Through the first month we are, and somewhat surprising are the results. For example, Carlos Lee (.176) and Mark Teixeira (.189 after a four hit day) stuggling at the plate while Javier Vasquez (1-3, 9.78) and Mark Beuhrle (2-3, 5.40) are struggling with the plate. Not to mention Curtis Granderson and Joe Mauer are nursing injuries.
Which means it is beginning to look like baseball season all over, with ups and downs and injuries and streaks along with promising debuts. Like Oakland's Josh Donaldson, advanced to provide some defense behind the dish in deference to Kurt Suzuki's injured intercostal muscle strain. Mind you, I still like Landon Powell, but Donaldson does have a better glove, not to mention his first big league hit was a tater on Saturday against Toronto. Donaldson, a 2007 selection out of Auburn, was hitting .269-4-19 when summoned.
For now, in a deep league, a better selection would be the Rays John Jaso, advanced with the injury to Kelly Shoppach and suspension to Dioner Navarro. Jaso, a 2003 twelfth round pick out of McKinleyville High School, in Southern California by Tampa. A26, Jaso has nice .291-57-330 totals over eight minor league seasons, including a terrific .379 OBP (297 walks to 306 whiffs). Jaso has shot out of the blocks hot (.400-1-9 over 11 games) and is getting playing time and is a good replacement in just about any format.
Yet a third backstop worthy of note is Texas catcher Max Ramirez, also advanced over the past week. Ramirez, 25, was drafted by the Braves in 2002, swapped to the Indians (for Bob Wickman) and then to the Rangers (for Kenny Lofton). Ramrez .298-69-333 totals over 561 minor league games, with a .398 OBP suggests his hitting skills, and with an inability to really establish any of their young catchers recently (Salty and Teagarden, eg) if Ramirez can start it off like Jaso he will earn a starting gig.
Moving to the NL and the outfield, the Reds Chris Heisey was promoted after Curtis Dickerson injured his finger. I saw Heisey at the AFL and he looked great. At 25, Heisey owns .296-51-231 totals over five minor league seasons, with a good .367 OBP and OPS of .825. Heisey does not walk that much (172) nor does he strike out that much (206) so he is a good contact hitter with a good eye. A lot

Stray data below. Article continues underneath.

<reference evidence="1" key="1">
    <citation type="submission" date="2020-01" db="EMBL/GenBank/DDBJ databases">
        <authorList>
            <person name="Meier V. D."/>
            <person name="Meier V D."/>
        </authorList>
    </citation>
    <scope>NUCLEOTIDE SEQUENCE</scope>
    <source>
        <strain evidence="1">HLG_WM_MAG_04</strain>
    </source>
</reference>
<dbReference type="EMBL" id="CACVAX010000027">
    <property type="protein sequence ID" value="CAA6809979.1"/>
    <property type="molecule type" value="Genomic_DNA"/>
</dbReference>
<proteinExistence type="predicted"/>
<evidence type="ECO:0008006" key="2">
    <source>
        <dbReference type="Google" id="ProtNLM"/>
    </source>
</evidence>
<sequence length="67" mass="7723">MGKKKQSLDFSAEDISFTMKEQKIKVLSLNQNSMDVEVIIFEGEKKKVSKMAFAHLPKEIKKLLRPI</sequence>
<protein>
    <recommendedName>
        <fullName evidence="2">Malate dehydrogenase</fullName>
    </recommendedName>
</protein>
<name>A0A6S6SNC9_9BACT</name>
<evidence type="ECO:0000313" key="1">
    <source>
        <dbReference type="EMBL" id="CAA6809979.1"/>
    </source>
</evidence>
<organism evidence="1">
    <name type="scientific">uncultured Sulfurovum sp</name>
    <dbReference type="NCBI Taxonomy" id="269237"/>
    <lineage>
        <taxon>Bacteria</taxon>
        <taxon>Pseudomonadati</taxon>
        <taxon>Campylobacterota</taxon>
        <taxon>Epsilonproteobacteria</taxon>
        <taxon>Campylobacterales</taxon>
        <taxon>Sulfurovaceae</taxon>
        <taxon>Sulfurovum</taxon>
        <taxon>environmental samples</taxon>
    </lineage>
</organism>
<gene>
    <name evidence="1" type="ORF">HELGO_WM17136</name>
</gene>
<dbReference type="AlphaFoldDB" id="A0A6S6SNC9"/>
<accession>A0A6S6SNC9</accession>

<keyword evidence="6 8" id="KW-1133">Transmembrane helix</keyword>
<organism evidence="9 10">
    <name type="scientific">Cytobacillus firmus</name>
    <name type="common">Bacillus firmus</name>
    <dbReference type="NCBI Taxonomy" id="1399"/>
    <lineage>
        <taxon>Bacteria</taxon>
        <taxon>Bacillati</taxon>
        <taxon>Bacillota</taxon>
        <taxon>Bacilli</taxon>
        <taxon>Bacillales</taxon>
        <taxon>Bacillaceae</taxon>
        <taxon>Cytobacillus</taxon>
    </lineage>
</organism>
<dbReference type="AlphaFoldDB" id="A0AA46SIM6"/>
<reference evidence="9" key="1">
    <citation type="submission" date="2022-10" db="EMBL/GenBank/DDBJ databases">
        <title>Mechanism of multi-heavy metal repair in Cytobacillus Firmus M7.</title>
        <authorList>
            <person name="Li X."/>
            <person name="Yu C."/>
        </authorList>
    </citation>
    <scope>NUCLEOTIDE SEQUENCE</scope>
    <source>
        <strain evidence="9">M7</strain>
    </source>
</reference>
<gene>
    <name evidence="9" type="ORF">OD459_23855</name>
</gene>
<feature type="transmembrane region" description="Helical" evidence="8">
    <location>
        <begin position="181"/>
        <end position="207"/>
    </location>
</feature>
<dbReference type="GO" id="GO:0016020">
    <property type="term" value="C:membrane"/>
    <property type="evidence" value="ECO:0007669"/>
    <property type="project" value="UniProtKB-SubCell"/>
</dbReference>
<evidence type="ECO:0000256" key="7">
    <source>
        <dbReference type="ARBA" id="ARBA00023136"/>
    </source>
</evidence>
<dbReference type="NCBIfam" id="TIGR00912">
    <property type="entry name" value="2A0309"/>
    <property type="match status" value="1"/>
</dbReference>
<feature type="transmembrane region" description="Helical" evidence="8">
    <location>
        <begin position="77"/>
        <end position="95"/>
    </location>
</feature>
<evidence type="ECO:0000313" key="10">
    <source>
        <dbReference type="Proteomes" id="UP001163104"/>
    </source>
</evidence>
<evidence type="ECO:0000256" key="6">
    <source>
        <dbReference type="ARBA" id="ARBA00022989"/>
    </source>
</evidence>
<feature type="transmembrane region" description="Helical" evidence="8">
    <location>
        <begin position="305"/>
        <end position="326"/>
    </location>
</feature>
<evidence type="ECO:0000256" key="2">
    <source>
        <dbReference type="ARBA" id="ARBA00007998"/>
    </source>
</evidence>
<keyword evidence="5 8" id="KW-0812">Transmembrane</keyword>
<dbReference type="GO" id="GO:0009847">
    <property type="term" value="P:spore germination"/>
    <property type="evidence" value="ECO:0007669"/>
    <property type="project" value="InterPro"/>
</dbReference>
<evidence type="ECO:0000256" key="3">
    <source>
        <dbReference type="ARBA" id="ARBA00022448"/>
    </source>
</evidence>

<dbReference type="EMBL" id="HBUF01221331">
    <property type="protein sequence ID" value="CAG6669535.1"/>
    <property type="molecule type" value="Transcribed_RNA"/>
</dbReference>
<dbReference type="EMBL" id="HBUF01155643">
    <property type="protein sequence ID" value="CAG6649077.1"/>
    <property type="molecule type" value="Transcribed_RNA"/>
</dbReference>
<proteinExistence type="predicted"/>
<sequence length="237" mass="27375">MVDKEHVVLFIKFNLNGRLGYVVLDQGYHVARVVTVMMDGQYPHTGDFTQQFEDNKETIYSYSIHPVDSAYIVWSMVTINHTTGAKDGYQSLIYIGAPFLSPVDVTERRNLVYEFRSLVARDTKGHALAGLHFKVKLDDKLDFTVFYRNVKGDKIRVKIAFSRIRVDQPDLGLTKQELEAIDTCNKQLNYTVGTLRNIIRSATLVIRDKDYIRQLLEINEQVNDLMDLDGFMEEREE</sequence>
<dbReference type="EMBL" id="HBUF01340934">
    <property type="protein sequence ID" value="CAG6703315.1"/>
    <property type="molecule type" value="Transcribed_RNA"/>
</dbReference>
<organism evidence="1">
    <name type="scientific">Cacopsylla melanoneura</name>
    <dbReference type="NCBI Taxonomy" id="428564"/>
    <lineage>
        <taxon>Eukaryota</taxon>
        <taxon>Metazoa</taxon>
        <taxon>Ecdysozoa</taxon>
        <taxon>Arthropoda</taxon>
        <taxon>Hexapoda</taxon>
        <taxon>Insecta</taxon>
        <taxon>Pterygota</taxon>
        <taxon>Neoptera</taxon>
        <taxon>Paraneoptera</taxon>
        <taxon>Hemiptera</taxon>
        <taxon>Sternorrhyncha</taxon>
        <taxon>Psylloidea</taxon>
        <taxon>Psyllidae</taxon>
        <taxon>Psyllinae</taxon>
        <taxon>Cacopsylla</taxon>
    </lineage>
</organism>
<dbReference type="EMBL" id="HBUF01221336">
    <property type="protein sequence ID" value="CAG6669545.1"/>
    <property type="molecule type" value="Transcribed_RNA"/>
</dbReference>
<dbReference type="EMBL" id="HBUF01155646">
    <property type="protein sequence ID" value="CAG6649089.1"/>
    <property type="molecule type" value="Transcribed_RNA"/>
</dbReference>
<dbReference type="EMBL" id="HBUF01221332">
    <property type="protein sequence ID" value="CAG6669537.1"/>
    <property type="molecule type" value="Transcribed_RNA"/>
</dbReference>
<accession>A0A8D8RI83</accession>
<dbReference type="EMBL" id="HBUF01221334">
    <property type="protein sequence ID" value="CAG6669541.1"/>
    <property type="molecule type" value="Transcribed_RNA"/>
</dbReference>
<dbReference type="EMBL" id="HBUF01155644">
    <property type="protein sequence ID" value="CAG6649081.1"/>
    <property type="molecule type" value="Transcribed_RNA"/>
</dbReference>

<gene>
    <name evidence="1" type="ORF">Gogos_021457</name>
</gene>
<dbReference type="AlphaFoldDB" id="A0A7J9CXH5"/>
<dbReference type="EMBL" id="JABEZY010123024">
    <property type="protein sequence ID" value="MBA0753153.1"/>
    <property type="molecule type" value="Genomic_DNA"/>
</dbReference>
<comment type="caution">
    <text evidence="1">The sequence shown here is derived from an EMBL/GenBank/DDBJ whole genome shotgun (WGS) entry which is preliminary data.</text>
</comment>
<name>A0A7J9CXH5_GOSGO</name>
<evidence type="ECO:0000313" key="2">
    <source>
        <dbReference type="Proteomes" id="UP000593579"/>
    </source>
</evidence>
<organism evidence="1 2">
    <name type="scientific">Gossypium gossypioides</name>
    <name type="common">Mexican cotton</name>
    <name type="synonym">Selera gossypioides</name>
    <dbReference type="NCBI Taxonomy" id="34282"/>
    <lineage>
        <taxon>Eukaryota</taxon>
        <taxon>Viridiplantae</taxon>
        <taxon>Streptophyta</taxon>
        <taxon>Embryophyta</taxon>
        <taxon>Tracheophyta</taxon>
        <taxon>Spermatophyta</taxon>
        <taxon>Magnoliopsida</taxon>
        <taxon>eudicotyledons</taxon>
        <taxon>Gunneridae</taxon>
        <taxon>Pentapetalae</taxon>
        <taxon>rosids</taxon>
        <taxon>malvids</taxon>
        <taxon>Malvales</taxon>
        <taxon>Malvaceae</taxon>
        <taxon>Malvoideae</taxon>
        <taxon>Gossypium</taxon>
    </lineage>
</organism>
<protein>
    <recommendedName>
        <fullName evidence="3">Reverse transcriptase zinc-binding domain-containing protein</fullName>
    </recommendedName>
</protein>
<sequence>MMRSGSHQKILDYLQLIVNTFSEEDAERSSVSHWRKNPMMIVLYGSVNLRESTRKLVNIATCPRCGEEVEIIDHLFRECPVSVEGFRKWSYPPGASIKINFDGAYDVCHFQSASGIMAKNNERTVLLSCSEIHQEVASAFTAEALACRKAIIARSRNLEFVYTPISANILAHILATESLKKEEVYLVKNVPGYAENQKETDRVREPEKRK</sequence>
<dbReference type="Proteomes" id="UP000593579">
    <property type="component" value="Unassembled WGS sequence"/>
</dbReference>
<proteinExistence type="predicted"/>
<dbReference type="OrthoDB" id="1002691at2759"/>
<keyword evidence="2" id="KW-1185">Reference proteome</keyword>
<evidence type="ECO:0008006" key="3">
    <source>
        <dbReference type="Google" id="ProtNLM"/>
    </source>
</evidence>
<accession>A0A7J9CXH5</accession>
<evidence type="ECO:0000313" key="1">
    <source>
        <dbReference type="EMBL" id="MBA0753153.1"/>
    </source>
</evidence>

Back to the AL for a flychaser, with Curtis Granderson down, look for Marcus Thames to grab the bulk of playing time, mostly because he hits lefy. However, just because he is platooning, do not sell Thames short. With a career .495 SLG (102 homers) over 1569 at-bats, Thames should (he has before) flourish in a part-time temporary role with the Yanks as he did with the Tigers the last couple of years, especially 2008 with Detroit where he hit 25 dingers over 316 at-bats.
Back to the NL for another kid I saw at the AFL, this time two years ago, with Eric Young, Jr, son of the former player, who was drafted in round 30 in 2003 by the Rockies. At 26 he has speed like his pop (306 swipes over 583 minor league games) as well as some decent pop (27 homers, 115 doubles). Young also has a good eye with 291 walks to 418 strikeouts to a good .383 OBP, and he could be a serious cog in a youth movement in Colorado that could spell dynasty.
I write that previous paragraph having just listened to Rockies rookie hurler, Jhoulys Chacin having handcuffed the Giants with seven shutout innings, allowing a hit and three walks and not much else. It is hard to think of the Rockies as pitching oriented, but, well, Chacin, along with Jorge De La Rosa (who is on the DL), Jeff Francis (also hurt, but both will be back this season, and De La Rosa shortly) along with Umbaldo Jiminez, and bingo, this is a pitching team. In case you are interested, Chacin is 40-17, 2.43 as a minor leaguer, with 422 whiffs to 145 walks over 488 innings. Not bad.
Finishing this week, we leave with new San Diego second sacker Matt Antonelli, a 23-year old first round pick of the Padres in 2006. Antonelli has promise, though he has struggled at AAA the last two years. In 2008 he went .215-7-39 over 540 at-bats, and that was in the PCL, a definite hitters league. Last year it was .196-4-22 over 219 at-bats, coupled with .193-1-3 major league totals, so Antonelli has some offensive work to do yet. He does make good contact (233 minor league walks to 247 strikeouts) and did hit .307-21-78 split between A and AA in 2007, so the skill set appears to be there, just not necessarily ready as of yet.